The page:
>>>
>>> Q1: is <foaf:primaryTopic> correct here?
>>>   
>> Yep.
>>> to say that the <sioc:Post> is contained by this graph we'd add the 
>>> triple:
>>>   <http://example.lod/uri/post-123>
>>>     <sioc:link> <http://example.lod/uri/rdf-graph-123> .
>>>   
>> Redundant, but not necessarily incorrect. You can make redundant 
>> statements :-)
>>> then we need to say where the rdf graph can be found (provide it's 
>>> URL):
>>>   <http://example.lod/uri/rdf-graph-123>
>>>     <??????> <http://example.lod/documents/rdf-document-123.rdf> .
>>>   
>>
>> <http://example.lod/documents/rdf-document-123.rdf> is a data set 
>> container so you identify it properly as in: 
>> <http://example.lod/documents/rdf-document-123.rdf#this>, via a 
>> simple URL to Generic HTTP URI hack, with Linked Data de-referencing 
>> in mind re. exploration of the description of this 
>> Thing/Object/Entity/Data Item. Note: a little change-up as I've added 
>> a new Identifier but taken the cheap # route via fragment identifier.
>>
>> This also means your could have stated the following at the top:
>>
>>  <http://example.lod/documents/rdf-document-123.rdf#this> <rdf:type> 
>> <foaf:Document> ;
>>     <foaf:primaryTopic> <http://example.lod/uri/post-123> .
>>
>>  <http://example.lod/uri/post-123> <rdf:type> <sioc:Post>;
>>  <dc:title> "SIOC Post profile for post-123"@en.
>>
>> OR even the following, assuming you'd already assigned these URIs and 
>> discovered that <http://example.lod/uri/rdf-graph-123> is basically 
>> the same as <http://example.lod/documents/rdf-document-123.rdf#this> 
>> i.e., RDF data set containers (documents or information resources):
>>
>>  <http://example.lod/documents/rdf-document-123.rdf#this> <rdf:type> 
>> <foaf:Document> ;
>>        <owl:sameAs> <http://example.lod/uri/rdf-graph-123>;
>>     <foaf:primaryTopic> <http://example.lod/uri/post-123> .
>>
>>  <http://example.lod/uri/post-123> <rdf:type> <sioc:Post>;
>>  <dc:title> "SIOC Post profile for post-123"@en.
>>
>>
>>
>>
>>> Q2: which ontology does one use for <??????> in the above triple?
>>>   
>> None.
>>> then we need to say that the HTML document is a document, that contains
>>> a human readable version of the <sioc:Post> (amongst other things)
>>>
>>>   <http://example.lod/uri/html-document-123>
>>>     <rdf:type> <foaf:Document> ;
>>>     <foaf:primaryTopic> <http://example.lod/uri/post-123> .
>>>
>>> Q3: is the HTML Document a <sioc:Container>, which is a container of 
>>> the
>>> <sioc:Post>?
>>>     <http://example.lod/uri/html-document-123>
>>>     <rdf:type> <foaf:Document> , <sioc:Container> ;
>>>     <foaf:primaryTopic> <http://example.lod/uri/post-123> ;
>>>     <sioc:container_of> <http://example.lod/uri/post-123> .
>>>   
>> Yes, esp. as <sioc:Post> <rdfs:subClassOf> <sioc:Item> .
>>
>> Note same applies to the RDF data container as in:
>>
>> <http://example.lod/uri/rdf-graph-123> <rdf:type> <foaf:Document> , 
>> <sioc:Container> ;
>>     <foaf:primaryTopic> <http://example.lod/uri/post-123> ;
>>     <sioc:container_of> <http://example.lod/uri/post-123> .
>>
>> OR
>> <http://example.lod/uri/rdf-graph-123> <rdf:type> <foaf:Document> ,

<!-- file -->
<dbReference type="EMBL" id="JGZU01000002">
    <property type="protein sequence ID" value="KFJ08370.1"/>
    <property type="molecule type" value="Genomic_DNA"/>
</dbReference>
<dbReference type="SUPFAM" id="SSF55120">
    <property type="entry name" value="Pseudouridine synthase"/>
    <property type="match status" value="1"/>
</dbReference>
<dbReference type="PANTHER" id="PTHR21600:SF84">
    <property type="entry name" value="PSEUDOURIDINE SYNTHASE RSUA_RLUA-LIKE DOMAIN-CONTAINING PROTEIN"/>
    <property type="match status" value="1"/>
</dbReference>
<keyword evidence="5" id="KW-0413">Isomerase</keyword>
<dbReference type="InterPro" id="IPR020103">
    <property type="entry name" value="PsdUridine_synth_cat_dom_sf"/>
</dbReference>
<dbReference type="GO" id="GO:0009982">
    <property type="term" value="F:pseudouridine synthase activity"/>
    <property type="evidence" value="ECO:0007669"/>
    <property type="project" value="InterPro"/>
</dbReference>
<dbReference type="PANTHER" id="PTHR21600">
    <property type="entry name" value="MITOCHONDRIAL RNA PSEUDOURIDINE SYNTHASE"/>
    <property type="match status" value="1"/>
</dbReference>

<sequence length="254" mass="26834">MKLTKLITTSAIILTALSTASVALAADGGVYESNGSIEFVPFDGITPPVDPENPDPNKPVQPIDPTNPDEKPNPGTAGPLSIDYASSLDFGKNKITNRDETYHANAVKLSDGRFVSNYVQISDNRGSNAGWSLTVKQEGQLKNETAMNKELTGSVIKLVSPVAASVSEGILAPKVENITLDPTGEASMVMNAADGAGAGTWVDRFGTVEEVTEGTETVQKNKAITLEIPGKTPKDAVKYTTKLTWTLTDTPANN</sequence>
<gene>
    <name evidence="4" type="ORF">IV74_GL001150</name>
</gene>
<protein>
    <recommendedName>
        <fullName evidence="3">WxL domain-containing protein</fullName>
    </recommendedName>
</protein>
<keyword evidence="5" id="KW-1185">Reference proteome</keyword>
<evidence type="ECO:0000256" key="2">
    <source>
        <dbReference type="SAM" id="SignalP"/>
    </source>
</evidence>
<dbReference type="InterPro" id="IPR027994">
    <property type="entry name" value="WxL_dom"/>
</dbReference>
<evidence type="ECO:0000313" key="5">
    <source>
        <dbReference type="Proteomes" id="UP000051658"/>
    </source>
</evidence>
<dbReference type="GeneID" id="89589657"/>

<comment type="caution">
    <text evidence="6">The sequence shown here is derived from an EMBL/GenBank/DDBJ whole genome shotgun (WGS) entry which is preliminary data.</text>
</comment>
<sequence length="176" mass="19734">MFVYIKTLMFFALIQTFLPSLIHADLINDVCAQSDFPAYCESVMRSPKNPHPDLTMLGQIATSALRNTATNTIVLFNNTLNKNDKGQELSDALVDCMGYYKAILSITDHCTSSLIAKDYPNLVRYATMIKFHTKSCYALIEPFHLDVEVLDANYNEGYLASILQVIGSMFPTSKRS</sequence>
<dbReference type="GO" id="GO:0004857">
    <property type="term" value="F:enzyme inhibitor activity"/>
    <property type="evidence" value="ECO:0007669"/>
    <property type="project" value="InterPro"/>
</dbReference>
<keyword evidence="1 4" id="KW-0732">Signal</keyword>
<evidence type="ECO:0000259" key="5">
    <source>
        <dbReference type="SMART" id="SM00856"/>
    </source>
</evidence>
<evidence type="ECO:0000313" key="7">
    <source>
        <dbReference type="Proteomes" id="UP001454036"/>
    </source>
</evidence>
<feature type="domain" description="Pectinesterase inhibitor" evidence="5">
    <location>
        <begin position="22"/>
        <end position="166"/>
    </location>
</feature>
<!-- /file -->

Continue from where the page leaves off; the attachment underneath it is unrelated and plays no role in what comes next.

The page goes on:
>> <sioc:Container> ;
>>        <owl:sameAs> 
>> <http://example.lod/documents/rdf-document-123.rdf#this>;
>>     <foaf:primaryTopic> <http://example.lod/uri/post-123> ;
>>     <sioc:container_of> <http://example.lod/uri/post-123> .
>>
>>
>>
>>> Q4: should we also say the description of the HTML Document is also
>>> contained by this graph?
>>>   <http://example.lod/uri/post-123>
>>>     <sioc:link> <http://example.lod/uri/rdf-graph-123> .
>>>   
>>
>> <http://example.lod/uri/rdf-graph-123> <sioc:link> 
>> <http://example.lod/uri/html-document-123>.
>> or even: <http://example.lod/uri/rdf-graph-123> <foaf:Topic> 
>> <http://example.lod/uri/html-document-123>.
>>
>>
>>> Q5: how do we specify the URL of the HTML Document?
>>>     <http://example.lod/uri/html-document-123>
>>>     <?????> <http://example.lod/documents/html-document-123..html> .
>>>   
>> Remember the earlier statement re. the RDF document (resource):
>>
>>
>> <http://example.lod/documents/rdf-document-123.rdf#this> <rdf:type> 
>> <foaf:Document> ;
>>        <owl:sameAs> <http://example.lod/uri/rdf-graph-123>;
>>     <foaf:primaryTopic> <http://example.lod/uri/post-123> .
>>
>>
>> Re. HTML resource description same thing applies re. association with 
>> the sioc:Post:
>>
>>  <http://example.lod/documents/html-document-123.html#this> 
>> <rdf:type> <foaf:Document>;
>>  <foaf:primaryTopic> <http://example.lod/uri/post-123> .
>>
>>  <http://example.lod/uri/post-123> <rdf:type> <sioc:Post>;
>>  <dc:title> "SIOC Post profile for post-123"@en.
>>
>> OR
>>
>> <http://example.lod/documents/html-document-123.html#this> <rdf:type> 
>> <foaf:Document> ;
>>   <owl:sameAs> <http://example.lod/uri/html-document-123>;
>>   <foaf:primaryTopic> <http://example.lod/uri/post-123> .
>>
>>
>>  <http://example.lod/uri/post-123> <rdf:type> <sioc:Post>;
>>  <dc:title> "SIOC Post profile for post-123"@en.
>>
>>
>>> I think that's enough for now; all feedback welcome!
>>>
>>> regards
>>>
>>> nathan
>>>
>>>   
>> Bar any typos or cut&paste snafus, I've hopefully answered your 
>> questions.
>> Ultimately, the file (information resource, document, data container) 
>> has its own set of attributes e.g. format (dcterms:format), actual 
>> file name (not title of the content), creation date etc.. Distinct 
>> from the description of its content (hence the use of 
>> foaf:primaryTopic as conduit to content description graph).
>>
>> Link:
>>
>> 1. 
>> http://linkeddata.uriburner.com/about/html/http://news.cnet.com/8301-13577_3-10407056-36.html?tag=newsEditorsPicksArea.0 
>> - example of Linked Data graph that describes an document 
>> (information resource) in a manner distinct from its content (see the 
>> data exposed by foaf:primaryTopic) .
>>
>>
>


-- 


Regards,

Kingsley Idehen	      Weblog: http://www.openlinksw.com/blog/~kidehen
President & CEO 
OpenLink Software     Web: http://www.openlinksw.com
Received on Wednesday, 2 December 2009 12:08:40 UTC